Thursday, 21 June 2012

Johns Hopkins takes over Parliament!

Tuesday was our visit to Parliament! I felt so official. It was amazing to experience history. You could literally see the transformation once we walked from the old building (it was more Victorian style because it had LOTS of British influence under colonialism) to the new building built in the 90s. We visited all the rooms where Parliament sits and the tour guide did a great job of explaining how the political system works. I'm still trying to grasp the ins and out of the way parliament works but I'm sure when I get back to the states I will have a better understanding.

The shield consists of the sun at the top, the protea leaves, the drum and the constitution.

These gates illustrates the security we had to go through to gain access. But Johns Hopkins is pretty resilient. We made it.

These two above pictures are of the Keiskamma Tapestry. It was 112 meters long and 70 cm high. It was made by the women of the Keiskammma Act Project. It shows a history of South Africa and begins with the earliest inhabitants of the region, the San, the Khoi and the Xhosa, continues with the coming of the settlers and their interactions and moves through the 19th century and 10th centrury (apartheid and ends with the first democratic election in 1994).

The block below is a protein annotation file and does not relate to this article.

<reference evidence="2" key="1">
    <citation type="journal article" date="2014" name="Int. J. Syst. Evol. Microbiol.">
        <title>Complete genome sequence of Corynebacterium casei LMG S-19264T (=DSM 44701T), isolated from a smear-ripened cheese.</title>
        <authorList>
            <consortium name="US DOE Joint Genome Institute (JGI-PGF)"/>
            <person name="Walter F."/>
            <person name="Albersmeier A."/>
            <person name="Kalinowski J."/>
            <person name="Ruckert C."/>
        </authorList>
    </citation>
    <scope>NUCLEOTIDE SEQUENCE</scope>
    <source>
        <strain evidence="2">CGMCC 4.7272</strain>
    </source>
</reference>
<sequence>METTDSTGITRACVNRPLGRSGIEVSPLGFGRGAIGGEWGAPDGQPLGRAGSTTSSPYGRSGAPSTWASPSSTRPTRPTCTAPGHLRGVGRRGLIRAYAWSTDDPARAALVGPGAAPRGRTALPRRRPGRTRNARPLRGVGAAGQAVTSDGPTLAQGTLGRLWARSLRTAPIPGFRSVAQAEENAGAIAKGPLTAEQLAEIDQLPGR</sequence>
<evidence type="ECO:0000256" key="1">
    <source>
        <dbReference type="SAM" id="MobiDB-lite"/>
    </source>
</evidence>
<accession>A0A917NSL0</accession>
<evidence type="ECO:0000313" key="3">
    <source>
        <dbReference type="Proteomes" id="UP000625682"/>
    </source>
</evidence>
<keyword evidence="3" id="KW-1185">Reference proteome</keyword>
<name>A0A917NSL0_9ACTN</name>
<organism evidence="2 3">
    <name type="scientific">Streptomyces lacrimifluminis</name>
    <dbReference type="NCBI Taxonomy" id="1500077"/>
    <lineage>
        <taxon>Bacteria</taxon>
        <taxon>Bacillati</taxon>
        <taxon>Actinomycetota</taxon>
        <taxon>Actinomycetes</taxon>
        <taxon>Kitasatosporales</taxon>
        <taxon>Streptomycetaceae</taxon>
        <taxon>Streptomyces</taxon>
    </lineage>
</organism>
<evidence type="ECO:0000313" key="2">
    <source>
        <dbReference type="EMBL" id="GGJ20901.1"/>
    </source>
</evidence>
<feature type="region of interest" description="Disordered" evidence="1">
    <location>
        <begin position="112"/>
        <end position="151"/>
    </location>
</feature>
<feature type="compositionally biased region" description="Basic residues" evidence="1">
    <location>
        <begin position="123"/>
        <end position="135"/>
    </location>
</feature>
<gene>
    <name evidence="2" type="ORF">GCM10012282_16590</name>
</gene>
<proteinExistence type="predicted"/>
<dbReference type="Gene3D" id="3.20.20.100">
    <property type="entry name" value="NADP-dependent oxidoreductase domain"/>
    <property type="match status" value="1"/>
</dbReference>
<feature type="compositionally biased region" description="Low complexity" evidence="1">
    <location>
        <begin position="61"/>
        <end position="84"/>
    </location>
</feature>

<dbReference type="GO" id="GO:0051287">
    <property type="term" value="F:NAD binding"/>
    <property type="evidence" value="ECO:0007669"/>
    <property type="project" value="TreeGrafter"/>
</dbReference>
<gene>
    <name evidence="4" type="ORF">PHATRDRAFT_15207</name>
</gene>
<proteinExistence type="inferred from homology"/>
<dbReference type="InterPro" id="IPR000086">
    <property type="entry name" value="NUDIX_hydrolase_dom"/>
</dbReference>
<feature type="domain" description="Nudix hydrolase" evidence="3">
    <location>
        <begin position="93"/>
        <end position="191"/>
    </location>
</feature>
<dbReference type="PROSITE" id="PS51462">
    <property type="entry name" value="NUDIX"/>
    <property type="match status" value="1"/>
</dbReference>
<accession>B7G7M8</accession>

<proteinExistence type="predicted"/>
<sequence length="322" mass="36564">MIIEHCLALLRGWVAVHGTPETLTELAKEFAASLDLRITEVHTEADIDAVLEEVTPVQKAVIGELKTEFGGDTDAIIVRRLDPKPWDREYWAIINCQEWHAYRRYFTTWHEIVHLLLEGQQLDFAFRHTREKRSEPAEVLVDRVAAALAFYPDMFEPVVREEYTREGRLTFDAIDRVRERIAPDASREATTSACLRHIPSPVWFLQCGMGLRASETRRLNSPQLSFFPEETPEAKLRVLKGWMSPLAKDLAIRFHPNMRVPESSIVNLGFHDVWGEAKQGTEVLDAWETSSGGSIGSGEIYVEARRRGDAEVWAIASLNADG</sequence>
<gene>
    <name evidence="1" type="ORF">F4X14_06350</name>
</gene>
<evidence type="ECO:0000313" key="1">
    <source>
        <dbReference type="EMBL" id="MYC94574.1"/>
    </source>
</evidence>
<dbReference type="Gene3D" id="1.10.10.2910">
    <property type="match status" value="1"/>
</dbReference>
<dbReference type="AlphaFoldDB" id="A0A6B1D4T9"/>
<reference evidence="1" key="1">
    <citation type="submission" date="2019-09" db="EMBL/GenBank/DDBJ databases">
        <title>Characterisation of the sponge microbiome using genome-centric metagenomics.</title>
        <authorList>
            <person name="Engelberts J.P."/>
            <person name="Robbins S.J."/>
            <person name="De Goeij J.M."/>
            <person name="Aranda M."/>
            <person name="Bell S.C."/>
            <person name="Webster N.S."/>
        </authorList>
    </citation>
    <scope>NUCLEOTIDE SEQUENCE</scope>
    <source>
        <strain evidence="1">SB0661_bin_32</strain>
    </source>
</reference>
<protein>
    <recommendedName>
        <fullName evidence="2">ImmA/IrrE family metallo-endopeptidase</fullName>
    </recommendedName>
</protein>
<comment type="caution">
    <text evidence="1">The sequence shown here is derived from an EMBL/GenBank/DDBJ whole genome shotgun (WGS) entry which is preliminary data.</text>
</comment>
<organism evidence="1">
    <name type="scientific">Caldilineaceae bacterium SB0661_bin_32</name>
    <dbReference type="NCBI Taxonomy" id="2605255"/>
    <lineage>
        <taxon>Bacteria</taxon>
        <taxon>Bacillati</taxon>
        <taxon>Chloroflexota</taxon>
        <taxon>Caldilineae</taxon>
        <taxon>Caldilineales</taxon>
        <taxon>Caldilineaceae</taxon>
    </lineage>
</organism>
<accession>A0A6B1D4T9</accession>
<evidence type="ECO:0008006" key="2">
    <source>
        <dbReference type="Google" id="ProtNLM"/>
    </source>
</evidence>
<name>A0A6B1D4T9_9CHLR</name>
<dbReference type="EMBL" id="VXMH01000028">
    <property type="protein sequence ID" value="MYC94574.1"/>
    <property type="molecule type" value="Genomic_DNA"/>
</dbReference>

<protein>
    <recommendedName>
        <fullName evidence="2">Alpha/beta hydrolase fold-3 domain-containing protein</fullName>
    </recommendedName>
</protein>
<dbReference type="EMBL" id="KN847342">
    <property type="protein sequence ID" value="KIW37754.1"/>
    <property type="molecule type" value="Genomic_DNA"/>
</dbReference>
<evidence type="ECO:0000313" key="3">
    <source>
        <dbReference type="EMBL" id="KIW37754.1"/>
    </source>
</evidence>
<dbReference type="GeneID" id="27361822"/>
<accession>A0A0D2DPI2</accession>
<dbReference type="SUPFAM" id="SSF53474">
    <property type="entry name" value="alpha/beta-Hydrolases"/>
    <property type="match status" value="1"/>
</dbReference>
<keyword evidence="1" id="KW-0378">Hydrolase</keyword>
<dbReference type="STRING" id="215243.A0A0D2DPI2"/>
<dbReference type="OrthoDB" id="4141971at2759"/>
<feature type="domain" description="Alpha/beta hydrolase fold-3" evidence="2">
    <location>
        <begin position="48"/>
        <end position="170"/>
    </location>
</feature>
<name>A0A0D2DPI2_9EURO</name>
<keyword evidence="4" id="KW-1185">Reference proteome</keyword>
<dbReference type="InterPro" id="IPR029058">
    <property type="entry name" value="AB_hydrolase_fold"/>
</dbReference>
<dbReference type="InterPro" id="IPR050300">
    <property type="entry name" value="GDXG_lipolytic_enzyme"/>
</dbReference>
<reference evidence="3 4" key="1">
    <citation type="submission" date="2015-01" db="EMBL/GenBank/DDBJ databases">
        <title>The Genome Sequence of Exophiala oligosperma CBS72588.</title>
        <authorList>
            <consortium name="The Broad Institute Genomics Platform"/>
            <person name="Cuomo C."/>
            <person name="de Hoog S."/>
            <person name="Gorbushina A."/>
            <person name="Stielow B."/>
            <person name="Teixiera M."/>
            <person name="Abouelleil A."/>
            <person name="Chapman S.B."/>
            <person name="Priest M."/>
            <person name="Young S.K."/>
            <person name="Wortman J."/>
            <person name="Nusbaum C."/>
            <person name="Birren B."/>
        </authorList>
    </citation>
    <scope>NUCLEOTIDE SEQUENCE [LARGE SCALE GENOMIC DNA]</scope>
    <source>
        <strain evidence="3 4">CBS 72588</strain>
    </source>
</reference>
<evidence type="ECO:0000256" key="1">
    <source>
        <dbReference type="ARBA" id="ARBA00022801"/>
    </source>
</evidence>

This room was beautiful. It had a heavy Victorian feel to it.

One of the meeting rooms. I don't know the formal name of the room or what exactly goes on in here. Honestly we went through a lot of rooms!

The detail in the panels!

Parliament consists of 2 houses: the National Assembly and the National Council of Provinces. The National Assembly makes laws. They also elect the president. The National Council of Provinces represents the provinces (9 provincial delegations).
So the people vote for a political party, which is usually the ANC or African National Congress because it emerged as the “new government” after apartheid was thrown away. The problem today or as a contemporary perspective is the social distance between the people and parliament. There are so many coalitions and alliances within the ANC and the ANC holds a lot of the electoral power.
The people have raised expectations of the ANC, they thought the party who they THOUGHT was the reason behind apartheid ending would gain power and do right by the people but the same people living in shacks in the 80s are living in them today. So you might ask can’t the people just overthrow the ANC?
South African flag
That’s where it gets complicated. The ANC has tons of electoral power so even though there has been declining levels of support, it still won’t be enough to change anything. The ANC is eroding and fragmenting because of the levels of inequality has put pressure on the ANC to deliver. 

This is one of the newer rooms that was built in the late 90s. Compare this room to the other one with the detailed panels. We witnessed history!
An old robe that members of Parliament would wear.

I think there will probably be a change in the future (not soon though) though because most of the voters now (young unemployed people) don’t have any attachments to the ANC because they weren’t alive to witness apartheid and the whole transition to national liberation. People have these rosy dreams of the ANC as uniting the people as the ‘rainbow nation’ but the fact remains that South Africa’s economy and social systems are still effected by the apartheid regime.

Another room. 

Can't escape the view of mountains.
Guest blogger: Chantel Fletcher

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